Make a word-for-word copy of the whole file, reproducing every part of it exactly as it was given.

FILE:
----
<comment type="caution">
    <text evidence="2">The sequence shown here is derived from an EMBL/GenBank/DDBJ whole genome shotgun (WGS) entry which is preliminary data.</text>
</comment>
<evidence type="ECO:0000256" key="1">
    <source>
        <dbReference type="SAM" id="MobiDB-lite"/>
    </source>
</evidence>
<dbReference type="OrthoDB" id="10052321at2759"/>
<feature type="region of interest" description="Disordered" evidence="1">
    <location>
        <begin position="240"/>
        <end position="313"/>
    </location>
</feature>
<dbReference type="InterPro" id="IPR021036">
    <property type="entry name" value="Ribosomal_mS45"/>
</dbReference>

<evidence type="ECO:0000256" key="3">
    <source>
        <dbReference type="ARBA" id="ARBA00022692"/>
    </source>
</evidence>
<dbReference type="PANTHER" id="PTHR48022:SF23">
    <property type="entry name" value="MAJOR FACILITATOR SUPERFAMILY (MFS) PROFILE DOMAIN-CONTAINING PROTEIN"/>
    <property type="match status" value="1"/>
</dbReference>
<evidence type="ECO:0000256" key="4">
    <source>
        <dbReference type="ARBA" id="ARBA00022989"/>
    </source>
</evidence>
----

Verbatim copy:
<comment type="caution">
    <text evidence="2">The sequence shown here is derived from an EMBL/GenBank/DDBJ whole genome shotgun (WGS) entry which is preliminary data.</text>
</comment>
<evidence type="ECO:0000256" key="1">
    <source>
        <dbReference type="SAM" id="MobiDB-lite"/>
    </source>
</evidence>
<dbReference type="OrthoDB" id="10052321at2759"/>
<feature type="region of interest" description="Disordered" evidence="1">
    <location>
        <begin position="240"/>
        <end position="313"/>
    </location>
</feature>
<dbReference type="InterPro" id="IPR021036">
    <property type="entry name" value="Ribosomal_mS45"/>
</dbReference>

<evidence type="ECO:0000256" key="3">
    <source>
        <dbReference type="ARBA" id="ARBA00022692"/>
    </source>
</evidence>
<dbReference type="PANTHER" id="PTHR48022:SF23">
    <property type="entry name" value="MAJOR FACILITATOR SUPERFAMILY (MFS) PROFILE DOMAIN-CONTAINING PROTEIN"/>
    <property type="match status" value="1"/>
</dbReference>
<evidence type="ECO:0000256" key="4">
    <source>
        <dbReference type="ARBA" id="ARBA00022989"/>
    </source>
</evidence>